Elizabeth Fry vs. Florian

With today's matchup we jump out of the frying pan and into the fire. Yes, it's Elizabeth Fry vs. Florian, patron saint of firefighters. Sometimes matchups are engineered by the Supreme Executive Committee just to keep themselves amused. We assure you, It doesn't take much.

Yesterday, it was Hildegard of Bingen in a romp as she made Romanos the Melodist sing the blues 75% to 25%. She'll go on to face the winner of Gregory of Nazianzus vs. Elizabeth the New Martyr in the Saintly Sixteen.

Time to vote!

Elizabeth Fry
Elizabeth (Betsy) Fry was born in England in 1780. Both her parents came from prominent banking families. Raised a Quaker, she married at twenty, was a minister in the Society of Friends, and gave birth to eleven children.

Inspired by the preaching of social reformers, Betsy visited Newgate Prison at the age of thirty-three. The conditions shocked her: some women had not even had a trial. Children lived with their incarcerated mothers, and the women cooked in their cells. Within a few years, she bankrolled a prison school for the inmates’ children. In the spirit of the Society of Friends, she brought democratic principles to the prison, organizing the women to create their own rules. Her work led to the founding of the Association for the Reformation of the Female Prisoners in Newgate, which trained the women in useful skills that might make them employable upon their release. Through this reform work, Betsy advocated the goal that prison should be rehabilitation rather than punishment, an idea that influenced many municipal leaders in London and prison authorities throughout Britain.

For women being transported to penal colonies abroad, Betsy took up the cause of their safety and welfare. She sent them aboard ships with a Bible, practical items like eating utensils, and material to make a quilt to sell when the women reached their destination. Her efforts to improve conditions for these female travelers ultimately helped bring about the abolition of the practice in her lifetime. In 1818, Betsy spoke to a committee of the British House of Commons about the plight of prisoners, making her the first woman to give evidence in Parliament.

Wherever she saw suffering, she took action. After seeing a homeless boy dead from exposure, she built a shelter in London. She started a visiting society in Brighton to provide help for the poor, and as with her prison efforts, the model caught on. Like other reforming Quakers, she was an outspoken abolitionist. The nurse training program she began in 1840 provided nurses to travel to Crimea with Florence Nightingale. In the words of her Quaker tradition, Betsy saw the inner light of God in every person, and from within her, let the light guide her many actions of compassion, leading to just reforms.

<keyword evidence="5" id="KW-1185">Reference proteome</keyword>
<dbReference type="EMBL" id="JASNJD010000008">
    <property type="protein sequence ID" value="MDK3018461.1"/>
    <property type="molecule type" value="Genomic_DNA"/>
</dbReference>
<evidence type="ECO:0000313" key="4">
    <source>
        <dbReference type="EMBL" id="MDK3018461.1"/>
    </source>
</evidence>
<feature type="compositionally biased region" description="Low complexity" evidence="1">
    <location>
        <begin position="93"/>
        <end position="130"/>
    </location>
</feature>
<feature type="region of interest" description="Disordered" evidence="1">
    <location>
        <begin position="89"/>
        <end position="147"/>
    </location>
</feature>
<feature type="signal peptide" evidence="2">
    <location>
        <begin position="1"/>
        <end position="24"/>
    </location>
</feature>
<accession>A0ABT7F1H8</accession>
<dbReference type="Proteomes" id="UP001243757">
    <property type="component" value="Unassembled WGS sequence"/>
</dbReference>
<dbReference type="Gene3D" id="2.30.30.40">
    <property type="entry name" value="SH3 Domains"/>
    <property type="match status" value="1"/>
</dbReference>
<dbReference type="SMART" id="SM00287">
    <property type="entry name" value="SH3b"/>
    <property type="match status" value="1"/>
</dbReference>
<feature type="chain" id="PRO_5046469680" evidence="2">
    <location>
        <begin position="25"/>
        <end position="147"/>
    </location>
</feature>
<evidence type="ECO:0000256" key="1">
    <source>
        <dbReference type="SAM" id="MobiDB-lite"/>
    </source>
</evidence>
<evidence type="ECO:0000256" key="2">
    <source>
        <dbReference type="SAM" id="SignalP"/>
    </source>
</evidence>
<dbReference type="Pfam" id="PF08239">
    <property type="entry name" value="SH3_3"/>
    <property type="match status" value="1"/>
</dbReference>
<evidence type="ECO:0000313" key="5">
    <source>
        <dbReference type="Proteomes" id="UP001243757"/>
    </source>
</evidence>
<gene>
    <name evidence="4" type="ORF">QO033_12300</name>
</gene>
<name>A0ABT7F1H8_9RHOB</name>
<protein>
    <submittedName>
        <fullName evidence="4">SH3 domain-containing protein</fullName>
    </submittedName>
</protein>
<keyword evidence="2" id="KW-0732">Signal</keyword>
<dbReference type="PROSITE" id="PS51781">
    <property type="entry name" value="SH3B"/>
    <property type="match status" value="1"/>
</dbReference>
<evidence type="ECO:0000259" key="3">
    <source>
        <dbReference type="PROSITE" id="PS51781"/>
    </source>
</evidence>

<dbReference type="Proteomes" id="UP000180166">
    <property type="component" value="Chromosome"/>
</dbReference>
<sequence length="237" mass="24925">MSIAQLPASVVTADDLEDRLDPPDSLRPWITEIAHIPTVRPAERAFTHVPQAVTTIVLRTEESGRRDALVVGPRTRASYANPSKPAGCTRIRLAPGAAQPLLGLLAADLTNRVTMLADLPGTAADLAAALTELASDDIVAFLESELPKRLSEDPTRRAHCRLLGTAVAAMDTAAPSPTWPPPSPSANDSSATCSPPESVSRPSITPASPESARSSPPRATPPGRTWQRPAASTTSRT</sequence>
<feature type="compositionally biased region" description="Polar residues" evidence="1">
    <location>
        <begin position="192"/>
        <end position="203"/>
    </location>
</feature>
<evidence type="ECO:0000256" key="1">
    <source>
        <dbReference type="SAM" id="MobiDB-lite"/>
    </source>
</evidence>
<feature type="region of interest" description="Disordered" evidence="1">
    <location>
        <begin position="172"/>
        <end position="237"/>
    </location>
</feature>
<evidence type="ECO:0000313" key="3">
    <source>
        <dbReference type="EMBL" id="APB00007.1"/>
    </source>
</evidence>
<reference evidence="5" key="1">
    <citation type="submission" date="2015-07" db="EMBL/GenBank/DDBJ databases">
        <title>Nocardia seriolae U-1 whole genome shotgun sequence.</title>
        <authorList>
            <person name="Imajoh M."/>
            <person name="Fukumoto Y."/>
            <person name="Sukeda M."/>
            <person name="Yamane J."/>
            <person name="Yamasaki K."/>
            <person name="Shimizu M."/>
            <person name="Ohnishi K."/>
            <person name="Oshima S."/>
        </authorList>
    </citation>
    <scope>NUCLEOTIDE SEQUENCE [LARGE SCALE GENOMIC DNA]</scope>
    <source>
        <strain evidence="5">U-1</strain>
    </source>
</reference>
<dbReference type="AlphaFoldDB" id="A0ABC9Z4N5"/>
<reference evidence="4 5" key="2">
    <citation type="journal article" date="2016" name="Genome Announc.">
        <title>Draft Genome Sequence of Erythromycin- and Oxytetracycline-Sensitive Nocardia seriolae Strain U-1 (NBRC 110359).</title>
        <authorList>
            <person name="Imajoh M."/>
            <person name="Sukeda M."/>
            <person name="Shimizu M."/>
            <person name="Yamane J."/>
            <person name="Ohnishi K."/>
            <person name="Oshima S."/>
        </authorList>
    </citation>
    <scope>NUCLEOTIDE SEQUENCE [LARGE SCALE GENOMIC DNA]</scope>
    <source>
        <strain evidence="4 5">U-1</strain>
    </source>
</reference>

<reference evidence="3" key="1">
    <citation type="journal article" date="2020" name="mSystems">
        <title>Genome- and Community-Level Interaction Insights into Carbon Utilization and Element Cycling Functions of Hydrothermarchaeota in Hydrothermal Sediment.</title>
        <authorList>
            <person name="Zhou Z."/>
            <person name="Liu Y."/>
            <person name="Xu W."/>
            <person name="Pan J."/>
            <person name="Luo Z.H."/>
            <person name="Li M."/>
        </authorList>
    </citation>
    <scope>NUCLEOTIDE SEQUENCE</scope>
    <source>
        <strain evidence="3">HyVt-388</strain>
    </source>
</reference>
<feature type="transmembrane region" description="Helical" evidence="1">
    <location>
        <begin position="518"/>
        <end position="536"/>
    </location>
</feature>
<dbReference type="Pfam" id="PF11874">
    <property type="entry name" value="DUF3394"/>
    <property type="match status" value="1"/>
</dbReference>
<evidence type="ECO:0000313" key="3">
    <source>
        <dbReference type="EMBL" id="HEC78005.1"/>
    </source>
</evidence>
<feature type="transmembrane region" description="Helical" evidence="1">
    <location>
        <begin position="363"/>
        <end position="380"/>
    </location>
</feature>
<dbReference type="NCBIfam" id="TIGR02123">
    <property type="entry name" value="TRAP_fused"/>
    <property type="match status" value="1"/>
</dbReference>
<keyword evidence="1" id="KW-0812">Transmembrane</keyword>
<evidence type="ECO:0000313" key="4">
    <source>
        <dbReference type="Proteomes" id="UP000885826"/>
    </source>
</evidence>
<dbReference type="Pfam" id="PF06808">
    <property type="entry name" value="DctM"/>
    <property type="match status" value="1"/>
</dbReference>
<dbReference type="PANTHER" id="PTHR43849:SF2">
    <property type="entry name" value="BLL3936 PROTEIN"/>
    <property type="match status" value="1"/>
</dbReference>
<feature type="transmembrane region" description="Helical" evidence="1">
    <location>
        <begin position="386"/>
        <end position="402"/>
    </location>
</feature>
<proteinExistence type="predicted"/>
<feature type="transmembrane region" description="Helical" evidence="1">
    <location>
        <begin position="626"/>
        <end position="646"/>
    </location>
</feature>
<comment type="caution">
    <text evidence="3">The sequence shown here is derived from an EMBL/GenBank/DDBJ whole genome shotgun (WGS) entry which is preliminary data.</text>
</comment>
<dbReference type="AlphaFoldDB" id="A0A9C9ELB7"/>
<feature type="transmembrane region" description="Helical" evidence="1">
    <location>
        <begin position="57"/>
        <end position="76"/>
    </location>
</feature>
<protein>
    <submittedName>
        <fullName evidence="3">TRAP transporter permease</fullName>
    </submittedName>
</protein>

Collect for Elizabeth Fry
Almighty God, whose will it is to be glorified in your saints, and who raised up your servant Betsy to be a light in the world: Shine, we pray, in our hearts, that we also in our generation may show forth your praise, who called us out of darkness into your marvelous light; through Jesus Christ our Lord, who lives and reigns with you and the Holy Spirit, one God, now and for ever. Amen.

—Amber Belldene

FlorianFlorian was born in 250 CE in the Roman city of Aelium Cetium located in modern-day Austria. He was a soldier in the Roman army. One of his primary roles was to organize and lead a firefighting brigade. He ascended the ranks of the Roman military and was ultimately assigned by Diocletian to an administrative position in Noricum (again in contemporary Austria).

After the Diocletian persecution broke out in 303, Florian refused to carry out his orders to seek out and prosecute Christians. In 304, the emperor sent his emissary Aquilinus to convince Florian to fulfill his duties. Florian announced his own commitment to Christianity and was subsequently beaten. He is said to have declared that a “few scratches” is a small price to pay for his faith. When he refused to offer sacrifices to the Roman gods, Florian was condemned to death.

After enduring more beatings, the initial plan was to burn him publicly. He replied that if he were to be placed on the pyre he would ascend the flames to heaven. It was then decided that he be drowned. He was taken by boat into the Enns River and was thrown overboard with a millstone around his neck. Later faithful Christians rescued his body and gave him a proper burial.

Florian is the patron saint of firefighters, chimney sweeps, and brewers. He is celebrated on May 4, coinciding with International Firefighters’ Day. His symbol, the Florian Cross, is used as a symbol for firefighting, especially in the United States.

Collect for Florian
Almighty and everlasting God, who kindled the flame of your love in the heart of your holy martyr Florian: Grant to us, your humble servants, a like faith and power of love, that we who rejoice in his triumph may profit by his example; through Jesus Christ our Lord, who lives and reigns with you and the Holy Spirit, one God, for ever and ever. Amen.

—David Creech


Elizabeth Fry vs. Florian

  • Elizabeth Fry (82%, 5,829 Votes)
  • Florian (18%, 1,321 Votes)

Total Voters: 7,150

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Elizabeth Fry: National Portrait Gallery [Public domain]
Florian: Jebulon [CC0]; statue, street corner, Oberammergau, Bavaria, Germany


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